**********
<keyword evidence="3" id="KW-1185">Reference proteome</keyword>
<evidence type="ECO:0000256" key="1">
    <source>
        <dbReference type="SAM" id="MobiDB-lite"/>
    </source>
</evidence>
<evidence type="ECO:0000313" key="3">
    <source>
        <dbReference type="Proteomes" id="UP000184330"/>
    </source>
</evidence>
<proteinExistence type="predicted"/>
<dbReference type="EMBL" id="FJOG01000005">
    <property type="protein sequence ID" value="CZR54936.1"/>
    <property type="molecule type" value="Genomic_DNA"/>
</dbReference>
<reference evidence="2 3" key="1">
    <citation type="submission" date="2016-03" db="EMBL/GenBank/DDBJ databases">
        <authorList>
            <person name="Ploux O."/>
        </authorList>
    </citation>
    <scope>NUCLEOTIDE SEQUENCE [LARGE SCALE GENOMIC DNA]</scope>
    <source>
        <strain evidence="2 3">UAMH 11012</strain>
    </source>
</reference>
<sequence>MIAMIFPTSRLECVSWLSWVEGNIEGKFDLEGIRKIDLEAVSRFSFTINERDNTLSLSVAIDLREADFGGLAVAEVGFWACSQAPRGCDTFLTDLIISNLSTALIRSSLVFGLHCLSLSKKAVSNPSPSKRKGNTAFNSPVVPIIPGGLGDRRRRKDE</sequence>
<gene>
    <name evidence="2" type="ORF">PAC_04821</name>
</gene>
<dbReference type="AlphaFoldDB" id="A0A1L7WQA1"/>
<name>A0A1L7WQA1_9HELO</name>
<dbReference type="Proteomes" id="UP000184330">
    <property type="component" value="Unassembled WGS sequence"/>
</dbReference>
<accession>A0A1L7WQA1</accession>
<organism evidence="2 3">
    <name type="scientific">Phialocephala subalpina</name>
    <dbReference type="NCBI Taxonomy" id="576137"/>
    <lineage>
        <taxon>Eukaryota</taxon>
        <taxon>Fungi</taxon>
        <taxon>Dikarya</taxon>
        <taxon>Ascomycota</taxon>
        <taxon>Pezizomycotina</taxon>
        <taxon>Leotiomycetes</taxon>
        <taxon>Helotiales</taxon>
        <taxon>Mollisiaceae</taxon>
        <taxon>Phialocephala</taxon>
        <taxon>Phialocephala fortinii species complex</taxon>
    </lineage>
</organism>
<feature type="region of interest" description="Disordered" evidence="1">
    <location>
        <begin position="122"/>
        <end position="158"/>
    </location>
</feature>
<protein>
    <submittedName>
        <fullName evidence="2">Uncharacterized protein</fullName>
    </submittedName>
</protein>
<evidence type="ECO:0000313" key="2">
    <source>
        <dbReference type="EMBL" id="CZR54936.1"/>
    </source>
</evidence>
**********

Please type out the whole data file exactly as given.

<keyword evidence="3" id="KW-1185">Reference proteome</keyword>
<evidence type="ECO:0000256" key="1">
    <source>
        <dbReference type="SAM" id="MobiDB-lite"/>
    </source>
</evidence>
<evidence type="ECO:0000313" key="3">
    <source>
        <dbReference type="Proteomes" id="UP000184330"/>
    </source>
</evidence>
<proteinExistence type="predicted"/>
<dbReference type="EMBL" id="FJOG01000005">
    <property type="protein sequence ID" value="CZR54936.1"/>
    <property type="molecule type" value="Genomic_DNA"/>
</dbReference>
<reference evidence="2 3" key="1">
    <citation type="submission" date="2016-03" db="EMBL/GenBank/DDBJ databases">
        <authorList>
            <person name="Ploux O."/>
        </authorList>
    </citation>
    <scope>NUCLEOTIDE SEQUENCE [LARGE SCALE GENOMIC DNA]</scope>
    <source>
        <strain evidence="2 3">UAMH 11012</strain>
    </source>
</reference>
<sequence>MIAMIFPTSRLECVSWLSWVEGNIEGKFDLEGIRKIDLEAVSRFSFTINERDNTLSLSVAIDLREADFGGLAVAEVGFWACSQAPRGCDTFLTDLIISNLSTALIRSSLVFGLHCLSLSKKAVSNPSPSKRKGNTAFNSPVVPIIPGGLGDRRRRKDE</sequence>
<gene>
    <name evidence="2" type="ORF">PAC_04821</name>
</gene>
<dbReference type="AlphaFoldDB" id="A0A1L7WQA1"/>
<name>A0A1L7WQA1_9HELO</name>
<dbReference type="Proteomes" id="UP000184330">
    <property type="component" value="Unassembled WGS sequence"/>
</dbReference>
<accession>A0A1L7WQA1</accession>
<organism evidence="2 3">
    <name type="scientific">Phialocephala subalpina</name>
    <dbReference type="NCBI Taxonomy" id="576137"/>
    <lineage>
        <taxon>Eukaryota</taxon>
        <taxon>Fungi</taxon>
        <taxon>Dikarya</taxon>
        <taxon>Ascomycota</taxon>
        <taxon>Pezizomycotina</taxon>
        <taxon>Leotiomycetes</taxon>
        <taxon>Helotiales</taxon>
        <taxon>Mollisiaceae</taxon>
        <taxon>Phialocephala</taxon>
        <taxon>Phialocephala fortinii species complex</taxon>
    </lineage>
</organism>
<feature type="region of interest" description="Disordered" evidence="1">
    <location>
        <begin position="122"/>
        <end position="158"/>
    </location>
</feature>
<protein>
    <submittedName>
        <fullName evidence="2">Uncharacterized protein</fullName>
    </submittedName>
</protein>
<evidence type="ECO:0000313" key="2">
    <source>
        <dbReference type="EMBL" id="CZR54936.1"/>
    </source>
</evidence>